A small amount of electricity (0.007A for three seconds) could kill a person. Second only to traffic accidents and drowning, electrocution was identified as a major cause of accidental deaths in India by the National Crime Records Bureau (NCRB). It takes 0.007A for three seconds. In 2019, NCRB statistics revealed that a total of 13,432 deaths in India were caused due to electrocution. In addition to electrocution, deaths and injuries caused due to electrical fires and short circuits were also registered at a whooping 2,184. It must be recorded that the aforementioned numbers reflect a 10% increase from the previous year i.e. 2018.
~ TNN, 2019
A recent study highlighted that in developing countries like India, accidental deaths caused by electrocution are common due to lack of adequate safety measures and a low level of awareness among consumers. On the one hand, electricity distribution companies need to focus on improving infrastructure. On the other hand it is equally essential that electricity consumers develop an understanding about their electrical appliances and take adequate measures to ensure electrical safety.
Among the many measures that electricity consumers should take to ensure electrical safety, electrical grounding can be highlighted as primal and most crucial. This blog will focus on the need for electrical grounding, its importance, different types of grounding methods and its advantages.
What is Grounding and why it is needed?
Grounding is the first step towards electrical safety. Grounding or earthing as its name suggests connects the electrical system, electrical devices and its metallic parts to the ground/earth through a thick conductor wire which has very low resistance. It is the process of providing a separate pathway that runs parallel to the electrical system’s hot and neutral wires. This pathway ensures that the current flows back to the ground in case of wiring failures.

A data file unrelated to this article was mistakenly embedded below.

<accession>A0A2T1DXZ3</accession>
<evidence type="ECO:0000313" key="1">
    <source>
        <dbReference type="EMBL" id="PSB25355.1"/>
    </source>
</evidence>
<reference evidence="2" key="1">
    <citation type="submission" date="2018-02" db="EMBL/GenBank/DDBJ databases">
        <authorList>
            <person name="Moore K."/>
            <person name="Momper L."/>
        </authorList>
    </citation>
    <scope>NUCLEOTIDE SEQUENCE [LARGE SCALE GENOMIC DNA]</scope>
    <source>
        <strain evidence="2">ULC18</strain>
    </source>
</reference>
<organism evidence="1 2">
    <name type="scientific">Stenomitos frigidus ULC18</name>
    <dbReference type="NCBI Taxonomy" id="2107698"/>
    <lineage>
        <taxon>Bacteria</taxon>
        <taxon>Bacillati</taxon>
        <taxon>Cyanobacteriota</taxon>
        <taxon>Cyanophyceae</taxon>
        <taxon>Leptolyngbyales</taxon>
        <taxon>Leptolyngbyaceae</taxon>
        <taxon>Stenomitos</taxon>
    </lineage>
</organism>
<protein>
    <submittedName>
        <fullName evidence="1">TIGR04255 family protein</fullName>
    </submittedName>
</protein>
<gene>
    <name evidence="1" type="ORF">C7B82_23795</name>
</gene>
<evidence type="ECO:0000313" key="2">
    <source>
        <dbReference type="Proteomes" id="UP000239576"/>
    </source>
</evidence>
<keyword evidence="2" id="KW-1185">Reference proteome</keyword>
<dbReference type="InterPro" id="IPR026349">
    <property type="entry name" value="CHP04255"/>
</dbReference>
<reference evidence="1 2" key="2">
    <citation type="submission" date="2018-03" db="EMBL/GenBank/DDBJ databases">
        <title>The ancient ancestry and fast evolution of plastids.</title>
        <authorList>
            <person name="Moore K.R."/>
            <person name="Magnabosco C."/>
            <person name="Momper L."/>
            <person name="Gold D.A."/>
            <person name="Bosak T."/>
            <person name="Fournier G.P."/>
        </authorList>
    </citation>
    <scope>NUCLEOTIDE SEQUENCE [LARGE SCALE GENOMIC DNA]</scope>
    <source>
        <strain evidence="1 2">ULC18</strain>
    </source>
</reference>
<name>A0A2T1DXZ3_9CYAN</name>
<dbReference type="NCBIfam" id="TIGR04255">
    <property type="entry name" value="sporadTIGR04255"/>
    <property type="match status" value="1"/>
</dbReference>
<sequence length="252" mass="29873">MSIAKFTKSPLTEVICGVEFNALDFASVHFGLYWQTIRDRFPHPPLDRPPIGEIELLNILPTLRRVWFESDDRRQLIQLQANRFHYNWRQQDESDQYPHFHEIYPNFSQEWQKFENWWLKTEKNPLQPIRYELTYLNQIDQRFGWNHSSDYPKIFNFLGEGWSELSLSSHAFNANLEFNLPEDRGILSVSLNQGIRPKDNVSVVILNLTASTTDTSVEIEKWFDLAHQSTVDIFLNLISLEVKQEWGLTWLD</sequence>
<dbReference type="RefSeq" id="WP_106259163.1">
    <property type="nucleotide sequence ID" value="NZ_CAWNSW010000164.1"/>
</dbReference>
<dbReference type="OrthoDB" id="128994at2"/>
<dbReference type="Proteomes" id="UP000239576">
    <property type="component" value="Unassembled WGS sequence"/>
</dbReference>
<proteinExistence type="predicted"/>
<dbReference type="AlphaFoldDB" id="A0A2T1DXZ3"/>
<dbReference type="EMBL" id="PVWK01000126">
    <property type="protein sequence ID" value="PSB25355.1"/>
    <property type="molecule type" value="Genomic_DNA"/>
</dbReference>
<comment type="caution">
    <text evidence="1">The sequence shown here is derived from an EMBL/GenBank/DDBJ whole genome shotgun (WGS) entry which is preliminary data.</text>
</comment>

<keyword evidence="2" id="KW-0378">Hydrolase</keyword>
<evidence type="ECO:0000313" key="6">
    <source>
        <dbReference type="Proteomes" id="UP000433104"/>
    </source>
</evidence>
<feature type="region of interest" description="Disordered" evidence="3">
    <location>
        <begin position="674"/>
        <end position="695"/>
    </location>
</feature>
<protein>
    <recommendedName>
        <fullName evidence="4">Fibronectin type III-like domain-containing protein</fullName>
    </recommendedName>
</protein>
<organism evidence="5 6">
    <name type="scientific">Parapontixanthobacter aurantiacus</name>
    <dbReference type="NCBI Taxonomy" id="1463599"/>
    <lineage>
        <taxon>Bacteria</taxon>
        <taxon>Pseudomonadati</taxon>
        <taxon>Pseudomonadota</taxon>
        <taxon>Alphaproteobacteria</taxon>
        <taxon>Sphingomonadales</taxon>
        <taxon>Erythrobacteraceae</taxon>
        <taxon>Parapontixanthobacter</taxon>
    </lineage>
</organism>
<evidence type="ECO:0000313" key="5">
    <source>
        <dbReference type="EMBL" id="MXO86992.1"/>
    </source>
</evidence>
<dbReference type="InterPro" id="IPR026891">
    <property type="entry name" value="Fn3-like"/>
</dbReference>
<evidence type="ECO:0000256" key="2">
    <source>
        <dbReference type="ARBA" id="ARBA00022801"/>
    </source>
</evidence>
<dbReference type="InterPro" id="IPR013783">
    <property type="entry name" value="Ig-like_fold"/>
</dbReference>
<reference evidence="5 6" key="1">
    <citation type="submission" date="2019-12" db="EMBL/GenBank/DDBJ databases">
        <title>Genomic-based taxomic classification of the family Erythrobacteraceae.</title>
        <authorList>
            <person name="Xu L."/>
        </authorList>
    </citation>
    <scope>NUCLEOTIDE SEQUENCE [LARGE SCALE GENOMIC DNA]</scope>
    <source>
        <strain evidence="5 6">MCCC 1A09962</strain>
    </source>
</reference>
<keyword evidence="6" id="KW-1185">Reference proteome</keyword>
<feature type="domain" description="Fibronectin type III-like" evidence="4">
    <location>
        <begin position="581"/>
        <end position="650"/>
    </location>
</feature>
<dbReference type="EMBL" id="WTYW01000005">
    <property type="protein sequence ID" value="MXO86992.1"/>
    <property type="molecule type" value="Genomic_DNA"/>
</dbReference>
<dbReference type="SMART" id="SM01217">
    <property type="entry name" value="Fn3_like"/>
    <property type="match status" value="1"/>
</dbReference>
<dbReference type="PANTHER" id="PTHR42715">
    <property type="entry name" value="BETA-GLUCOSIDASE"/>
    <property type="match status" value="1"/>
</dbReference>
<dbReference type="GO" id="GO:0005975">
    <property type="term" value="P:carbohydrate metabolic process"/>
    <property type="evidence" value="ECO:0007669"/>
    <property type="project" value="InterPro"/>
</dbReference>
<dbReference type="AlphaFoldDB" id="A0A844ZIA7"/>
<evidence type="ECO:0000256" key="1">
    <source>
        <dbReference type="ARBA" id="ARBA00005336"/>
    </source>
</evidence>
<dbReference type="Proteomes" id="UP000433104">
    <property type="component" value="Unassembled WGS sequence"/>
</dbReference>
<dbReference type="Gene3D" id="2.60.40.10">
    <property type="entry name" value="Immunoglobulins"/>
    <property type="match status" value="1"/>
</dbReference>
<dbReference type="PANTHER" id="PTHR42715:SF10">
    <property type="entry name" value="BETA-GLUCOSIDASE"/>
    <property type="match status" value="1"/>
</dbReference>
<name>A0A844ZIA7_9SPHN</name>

(Image 1- “Electrical Grounding”;Source: TechnoFAQ)
In case of an electrical surge, a lightning strike or any kind of damage in the electrical system, the metal components of an appliance will act as a conductive surface. This means that the person who comes in contact with the appliance could experience an electrical shock due to the excess current flowing in the circuit. If the appliance is grounded, excess electricity will be redirected to the ground thus ensuring electrical safety and avoiding accidents such as electrocution to the individual and electrical fires to the building.
Types of Grounding
There are two main types of grounding:
- System Grounding
- Equipment Grounding
System grounding involves connecting the neutral wires in the house to the ground through a grounding electrode conductor (GEC). In this type of grounding the current carrying parts of the appliance(s) - i.e. neutral point of a circuit, a transformer, rotating machinery etc are directly connected to the earth/ground. System grounding is done mainly for the purpose of protecting the appliances from electrical surges/faults.
The following figure depicts the neutral point from the electrical source being directly connected to the ground which is bonded to the casing in order to avoid electrical shock in case of system failure in the casing.
Image 2 - System grounding of motor; Source - Electrical Technology
Equipment grounding involves connecting the non-current carrying parts of the appliance(s) or external body of the appliance(s), eg. the outer case of a refrigerator, to the ground/earth.
That way, in case of an electrical fault, if the refrigerator’s outer case comes in contact with the live wire due to insulation failure, then the electric current flows to the ground instead of causing any electrical shock. While system grounding is done with the purpose of protecting the appliances, equipment grounding is done with the purpose of protecting people/users from electrical shocks/accidents in case of electrical surges/faults.